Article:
The Biobased and Renewable Products Advocacy Group (BRAG) helps members develop and bring to market their innovative biobased and renewable chemical products through insightful policy and regulatory advocacy. BRAG is managed by B&C® Consortia Management, L.L.C., an affiliate of Bergeson & Campbell, P.C.

On August 15, 2013, USDA announced funding under its Renewable Energy for America Program (REAP) for 631 energy efficiency and renewable energy projects throughout the country. About $400,000 will go to 13 projects designed to install blender pumps in gas stations, which will allow for the greater distribution of higher blends of ethanol, including E85 fuel. The ethanol industry has been calling for greater federal help on blender pumps to allow for greater distribution of E85, which can help alleviate the impending "blend wall."


 

This week, it is reported that shareholders of leading U.S. cellulosic biofuels company, KiOR, sued the company, its Chief Executive Officer, and Chief Financial Officer, alleging that they reported misleading information on production projections, which artificially inflated the stock price paid. Last year, the company completed construction of its biorefinery in Columbus, Mississippi, which has the capacity to produce up to 13 million gallons per year of cellulosic biofuels made from woody biomass. The company stated that it expected to ship its first commercial quantities of the fuel last fall, but did not do so until June 2013. In addition, the quantity shipped reportedly was less than the company projected in public statements.


This lawsuit comes at a time when the oil industry has repeatedly criticized EPA for setting its annual mandated cellulosic RVOs under the federal RFS too high compared to the actual available supply of that fuel. EPA just issued its 2013 cellulosic RVO at 6 million gallons, the majority of which EPA expects to be met by supply from KiOR, based in part on stated expectations of the company.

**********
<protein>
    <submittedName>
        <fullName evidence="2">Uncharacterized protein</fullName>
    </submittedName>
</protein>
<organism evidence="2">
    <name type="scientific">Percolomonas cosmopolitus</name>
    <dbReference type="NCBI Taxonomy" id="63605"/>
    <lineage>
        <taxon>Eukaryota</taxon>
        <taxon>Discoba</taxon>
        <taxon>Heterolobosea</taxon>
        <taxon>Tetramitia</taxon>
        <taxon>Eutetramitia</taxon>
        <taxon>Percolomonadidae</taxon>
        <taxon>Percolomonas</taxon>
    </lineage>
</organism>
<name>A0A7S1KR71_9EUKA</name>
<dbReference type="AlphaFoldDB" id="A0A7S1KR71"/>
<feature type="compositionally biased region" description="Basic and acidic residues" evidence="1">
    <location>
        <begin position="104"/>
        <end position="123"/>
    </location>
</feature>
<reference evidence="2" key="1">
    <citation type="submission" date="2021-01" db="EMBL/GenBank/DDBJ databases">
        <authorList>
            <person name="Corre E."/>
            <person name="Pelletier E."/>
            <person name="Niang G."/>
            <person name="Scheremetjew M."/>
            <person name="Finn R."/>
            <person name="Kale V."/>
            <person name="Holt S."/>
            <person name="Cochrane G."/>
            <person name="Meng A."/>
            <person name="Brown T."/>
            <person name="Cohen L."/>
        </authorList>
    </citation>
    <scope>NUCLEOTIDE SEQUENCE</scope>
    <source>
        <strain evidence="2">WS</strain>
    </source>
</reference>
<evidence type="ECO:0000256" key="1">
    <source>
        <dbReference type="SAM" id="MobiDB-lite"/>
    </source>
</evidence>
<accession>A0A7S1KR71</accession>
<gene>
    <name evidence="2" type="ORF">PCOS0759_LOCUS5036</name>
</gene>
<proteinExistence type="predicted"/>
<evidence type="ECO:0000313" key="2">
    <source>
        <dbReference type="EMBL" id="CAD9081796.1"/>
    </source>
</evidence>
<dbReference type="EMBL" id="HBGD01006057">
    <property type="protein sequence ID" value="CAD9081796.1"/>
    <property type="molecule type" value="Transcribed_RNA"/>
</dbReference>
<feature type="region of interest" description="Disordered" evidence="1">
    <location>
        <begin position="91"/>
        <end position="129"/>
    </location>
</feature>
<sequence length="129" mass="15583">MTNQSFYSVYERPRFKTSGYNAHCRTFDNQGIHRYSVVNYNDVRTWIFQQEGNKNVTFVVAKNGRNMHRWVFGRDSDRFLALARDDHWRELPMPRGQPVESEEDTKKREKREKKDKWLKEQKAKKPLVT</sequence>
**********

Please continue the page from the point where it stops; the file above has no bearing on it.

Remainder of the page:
On August 12, 2013, the U.S. Department of Agriculture (USDA) released its "World Agricultural Supply and Demand Estimates" report in which it projects the U.S. will produce a record 13.76 billion bushels of corn in 2013. The report is available online.


Representatives from ethanol trade groups Growth Energy and the Renewable Fuels Association (RFA) praised the news and argued that it showed the federal Renewable Fuel Standard (RFS) was not contributing to higher food prices and that it "should be the last nail in the coffin of the ridiculous 'food versus fuel' argument." RFA's press release is available online.
 


 

The American Petroleum Institute (API) this week launched its second ad in selected markets against the federal RFS. The ad is being aired in California, Colorado, Illinois, Kentucky, Michigan, Ohio, and Washington, D.C. It comes just after EPA issued its final 2013 RFS rule (more information is available online), and as the House Energy & Commerce Committee leadership is working on potential modifications to the RFS (more information is available online). The ad continues the message of the refining industry that the RFS mandates "unworkable" volumes of renewable fuel in the U.S. fuel supply. The renewable fuel industry continues to argue that the RFS law contains sufficient flexibility to account for changes in the market. The industry points to the final 2013 RFS rule to illustrate this, as EPA significantly lowered the cellulosic volumes to adjust for market realities.


Also this week, API and the American Fuel and Petrochemical Manufacturers (AFPM) jointly petitioned EPA to lower its 2014 total ethanol requirements to 9.7 percent of total gasoline supply in the country. This request follows language in EPA's final 2013 RFS rule suggesting that the Agency is considering lowering renewable fuels obligations to help account for the impending blend wall in its upcoming 2014 rule. API and AFPM argue that lowering the 2014 renewable volume obligations would reduce the cost burden of the RFS to the refining industry.
 


 

Beta Renewables, a joint venture between chemical company Gruppo Mossi & Ghisolfi and investment company TPG, announced that it had begun commercial production at its cellulosic ethanol plant in Crescentino, Italy, at a price competitive with corn ethanol and gasoline. Novozymes, the leading producer of enzymes used for biofuels production, has invested in Beta Renewables. Beta Renewables expects to export the technology to develop about 20 new plants by 2017. 


 

On August 8, 2013, the Fifth District Court of Appeals denied a petition from the California Air Resources Board (CARB) for a rehearing of the case in which the court found on July 15, 2013, that CARB had improperly approved California's Low Carbon Fuel Standard (LCFS) in violation of administrative procedures (more information is available online). The July 15 decision stands and while CARB may continue to implement the LCFS, it must hold a new 45-day public comment period to receive input on the LCFS regulations, including CARB's calculation of indirect land use from the increased use of biofuels.


 
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